ITHACA, N.Y.—The City of Ithaca has filed a motion to dismiss the lawsuit against four Ithaca Police Department (IPD) officers accusing them of brutality and wrongful arrests stemming from the infamous arrests of two people on the Commons in April 2019.

The lawsuit was officially filed in July, alleging that IPD officers Benjamin Buck, Zachary Dorn, George DuPay and Gregory Herz used excessive force when arresting Rose DeGroat and Cadji Ferguson, who are both Black, after a brief fight on the Commons involving Ferguson. Ferguson was tased and taken to the ground, while DeGroat was also thrown to the ground and a knee was forced on her head to subdue her when she tried to intervene in Ferguson’s arrest. The other person involved in the fight was not taken into custody.

The case ignited a firestorm locally, generating several protests months over police reform months before the world was taken by similar sentiments after George Floyd’s murder in Minneapolis. Ferguson was eventually acquitted, and DeGroat’s charges were dropped.

The city’s dismissal motion uses two main prongs: that the force used by the police officers when they arrested DeGroat and Ferguson was not excessive, and that, regardless, the officers are protected by qualified immunity—a blanket protection offered to public officials, most commonly police officers, that exempts them from civil lawsuits regarding conduct while they are doing their job unless a violation of established law is clear. The officers are named individually in the lawsuit, and the City of Ithaca and the Ithaca Police Department are not named as co-defendants (though the city is handling their defense).

The qualified immunity point is fairly self-explanatory and somewhat controversial because of the latitude it inherently allows police officers in their conduct with the public, but it has often been used as a shield from litigation, highlighted by a 1980s Supreme Court decision that involved aides to former President Richard Nixon. It also hinges on whether the use and level of force is deemed “objectively reasonable.”

But further, the motion to dismiss argues that none of the officer’s conduct rises to the level of “excessive force,” largely because of DeGroat’s attempt to intervene in Ferguson’s arrest, which amount to her striking one of the officers and trying to pull him off of Ferguson before she is taken down, and a contention that she was resisting arrest, which caused the force to escalate to the point that one officer uses his knee to hold her head to the pavement.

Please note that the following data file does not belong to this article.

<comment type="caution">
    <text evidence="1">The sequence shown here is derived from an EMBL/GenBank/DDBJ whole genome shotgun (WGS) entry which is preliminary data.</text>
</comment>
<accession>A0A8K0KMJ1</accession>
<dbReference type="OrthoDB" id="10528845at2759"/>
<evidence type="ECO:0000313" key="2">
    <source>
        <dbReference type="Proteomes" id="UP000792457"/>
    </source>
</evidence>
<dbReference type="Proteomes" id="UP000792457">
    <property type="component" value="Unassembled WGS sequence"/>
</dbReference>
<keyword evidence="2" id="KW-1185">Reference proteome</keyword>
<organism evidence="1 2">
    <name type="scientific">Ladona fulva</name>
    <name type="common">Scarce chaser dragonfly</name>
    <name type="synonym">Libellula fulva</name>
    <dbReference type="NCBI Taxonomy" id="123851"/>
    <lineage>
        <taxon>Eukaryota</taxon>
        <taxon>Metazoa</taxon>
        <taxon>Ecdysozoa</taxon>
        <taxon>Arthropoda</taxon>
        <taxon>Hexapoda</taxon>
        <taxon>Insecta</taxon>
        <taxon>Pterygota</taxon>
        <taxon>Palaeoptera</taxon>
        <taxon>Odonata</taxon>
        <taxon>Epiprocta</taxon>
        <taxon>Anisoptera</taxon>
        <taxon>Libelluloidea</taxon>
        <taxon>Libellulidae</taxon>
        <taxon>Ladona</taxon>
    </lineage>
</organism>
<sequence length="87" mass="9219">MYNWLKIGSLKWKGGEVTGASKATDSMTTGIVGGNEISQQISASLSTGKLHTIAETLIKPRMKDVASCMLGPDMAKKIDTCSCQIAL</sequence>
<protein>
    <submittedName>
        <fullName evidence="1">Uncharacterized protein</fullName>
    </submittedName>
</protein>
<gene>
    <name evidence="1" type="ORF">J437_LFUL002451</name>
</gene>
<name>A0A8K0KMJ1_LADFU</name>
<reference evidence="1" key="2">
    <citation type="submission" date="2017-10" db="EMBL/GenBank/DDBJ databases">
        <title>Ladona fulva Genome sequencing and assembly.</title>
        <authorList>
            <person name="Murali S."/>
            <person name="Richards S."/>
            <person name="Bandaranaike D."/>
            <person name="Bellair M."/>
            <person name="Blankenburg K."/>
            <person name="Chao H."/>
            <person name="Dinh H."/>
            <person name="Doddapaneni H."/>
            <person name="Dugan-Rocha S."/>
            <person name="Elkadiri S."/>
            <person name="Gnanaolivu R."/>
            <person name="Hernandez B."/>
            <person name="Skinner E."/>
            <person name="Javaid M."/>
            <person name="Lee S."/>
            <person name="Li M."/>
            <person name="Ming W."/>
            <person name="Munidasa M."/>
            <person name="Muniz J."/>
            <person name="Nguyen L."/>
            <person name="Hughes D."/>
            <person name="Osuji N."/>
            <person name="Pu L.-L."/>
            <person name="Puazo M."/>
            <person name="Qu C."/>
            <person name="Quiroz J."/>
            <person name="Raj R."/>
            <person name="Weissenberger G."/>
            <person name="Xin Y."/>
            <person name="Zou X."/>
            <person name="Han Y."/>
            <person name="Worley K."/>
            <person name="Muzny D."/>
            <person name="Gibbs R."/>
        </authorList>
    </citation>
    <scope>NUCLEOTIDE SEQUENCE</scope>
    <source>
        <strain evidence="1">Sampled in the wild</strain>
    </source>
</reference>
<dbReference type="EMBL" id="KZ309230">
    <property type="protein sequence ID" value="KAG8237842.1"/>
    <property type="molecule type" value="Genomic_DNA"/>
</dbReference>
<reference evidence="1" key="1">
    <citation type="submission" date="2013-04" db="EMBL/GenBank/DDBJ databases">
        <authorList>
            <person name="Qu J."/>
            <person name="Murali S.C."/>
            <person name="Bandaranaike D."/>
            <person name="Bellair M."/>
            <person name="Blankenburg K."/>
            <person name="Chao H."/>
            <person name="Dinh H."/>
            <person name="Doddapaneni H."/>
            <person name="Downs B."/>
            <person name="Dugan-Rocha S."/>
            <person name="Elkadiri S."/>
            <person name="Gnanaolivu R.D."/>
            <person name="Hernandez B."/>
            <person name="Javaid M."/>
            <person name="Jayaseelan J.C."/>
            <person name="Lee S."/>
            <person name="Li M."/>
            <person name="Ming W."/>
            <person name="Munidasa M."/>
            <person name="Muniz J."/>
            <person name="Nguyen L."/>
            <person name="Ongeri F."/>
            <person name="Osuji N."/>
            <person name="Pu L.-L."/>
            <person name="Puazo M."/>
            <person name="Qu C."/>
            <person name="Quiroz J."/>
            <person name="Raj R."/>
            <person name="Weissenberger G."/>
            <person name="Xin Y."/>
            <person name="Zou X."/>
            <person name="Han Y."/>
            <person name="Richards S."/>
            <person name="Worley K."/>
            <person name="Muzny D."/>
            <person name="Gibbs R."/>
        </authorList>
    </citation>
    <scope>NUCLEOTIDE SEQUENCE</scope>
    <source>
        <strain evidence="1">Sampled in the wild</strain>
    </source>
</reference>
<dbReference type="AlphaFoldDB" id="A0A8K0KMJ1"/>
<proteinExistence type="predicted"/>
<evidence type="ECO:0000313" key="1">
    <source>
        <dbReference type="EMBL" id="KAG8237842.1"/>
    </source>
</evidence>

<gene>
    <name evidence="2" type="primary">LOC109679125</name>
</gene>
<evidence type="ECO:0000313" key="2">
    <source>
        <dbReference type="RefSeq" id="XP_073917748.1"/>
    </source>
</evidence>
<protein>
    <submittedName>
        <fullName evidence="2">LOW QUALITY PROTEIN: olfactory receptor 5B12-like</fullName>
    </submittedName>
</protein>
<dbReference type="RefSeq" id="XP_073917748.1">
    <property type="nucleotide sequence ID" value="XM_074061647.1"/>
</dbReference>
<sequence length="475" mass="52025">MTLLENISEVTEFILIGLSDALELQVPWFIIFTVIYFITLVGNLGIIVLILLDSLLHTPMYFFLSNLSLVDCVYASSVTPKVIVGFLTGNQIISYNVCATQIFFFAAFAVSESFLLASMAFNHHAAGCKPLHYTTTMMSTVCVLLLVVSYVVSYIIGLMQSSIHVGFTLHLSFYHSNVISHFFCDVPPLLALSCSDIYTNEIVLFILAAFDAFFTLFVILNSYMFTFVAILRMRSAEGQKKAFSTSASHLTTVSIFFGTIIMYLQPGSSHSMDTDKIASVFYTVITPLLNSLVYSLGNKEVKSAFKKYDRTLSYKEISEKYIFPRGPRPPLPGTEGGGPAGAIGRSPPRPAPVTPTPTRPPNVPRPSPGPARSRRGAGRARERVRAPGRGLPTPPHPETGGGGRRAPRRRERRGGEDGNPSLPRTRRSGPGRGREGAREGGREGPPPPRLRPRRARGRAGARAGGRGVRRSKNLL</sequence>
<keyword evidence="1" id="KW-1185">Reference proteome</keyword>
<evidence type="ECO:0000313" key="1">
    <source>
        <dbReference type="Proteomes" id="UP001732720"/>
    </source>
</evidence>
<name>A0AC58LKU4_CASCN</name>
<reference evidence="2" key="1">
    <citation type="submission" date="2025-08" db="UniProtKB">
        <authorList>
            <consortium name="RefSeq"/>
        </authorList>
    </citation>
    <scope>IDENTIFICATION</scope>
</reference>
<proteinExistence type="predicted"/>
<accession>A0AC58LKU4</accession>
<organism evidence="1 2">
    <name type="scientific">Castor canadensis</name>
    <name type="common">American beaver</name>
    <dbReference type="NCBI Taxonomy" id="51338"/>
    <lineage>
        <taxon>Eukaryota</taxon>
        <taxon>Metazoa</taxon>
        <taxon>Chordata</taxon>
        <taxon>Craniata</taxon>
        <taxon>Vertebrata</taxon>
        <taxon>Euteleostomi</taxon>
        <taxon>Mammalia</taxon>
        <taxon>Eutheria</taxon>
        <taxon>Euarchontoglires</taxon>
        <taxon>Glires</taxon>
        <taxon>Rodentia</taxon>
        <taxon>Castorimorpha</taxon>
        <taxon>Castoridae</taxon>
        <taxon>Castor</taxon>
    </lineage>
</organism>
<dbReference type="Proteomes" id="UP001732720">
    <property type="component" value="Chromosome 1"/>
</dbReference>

“Defendants move to dismiss on the grounds that their use of force was justified, reasonable, necessary, and not excessive; there was no failure to intervene; and they are protected by qualified immunity,” reads the motion. For what it’s worth, an internal IPD investigation at the time determined that none of the officers had violated department policies, even though Judge John Rowley blasted the officers’ actions in his decision dismissing charges against DeGroat.

Currently, it appears there won’t be another development until a hearing is held on the motion to dismiss, scheduled now for December in U.S. District Court.

Ed Kopko, the Ithaca-based attorney representing DeGroat and Ferguson in their separate lawsuits, remained resolute, though he lamented the limitation that qualified immunity can be for civil lawsuits against police officers.

“I have taken hundreds of thousands of dollars from the City of Ithaca because of the conduct of a few rare, rogue police officers,” Kopko said, referring to several cases that he has been involved in against the City of Ithaca because of police misconduct, such as one case that featured a $250,000 payout after an Ithaca College student’s arrest in 2016. “Yet, these same officers never paid a single dime out of their own pocket for the harm they caused. Strangely, IPD promotes them. The glaring flaw in the Reimagining Police effort is the failure to address the individual responsibility of police officers who violate the rights of citizens in our community.”

Kopko deemed the idea of allowing officers to investigate themselves as “the mouse [guarding] the cheese,” further decrying shortcomings he perceives in the Reimagining process. But he said he was confident the federal court hearing the case will deny the motion and that the case will proceed.

“Until individual police officers have some skin in the game, and while the City of Ithaca is willing to pay for their folly, no incentive exists for police officers to change their behavior,” Kopko said.

Matt Butler is the Editor in Chief of The Ithaca Voice. He can be reached by email at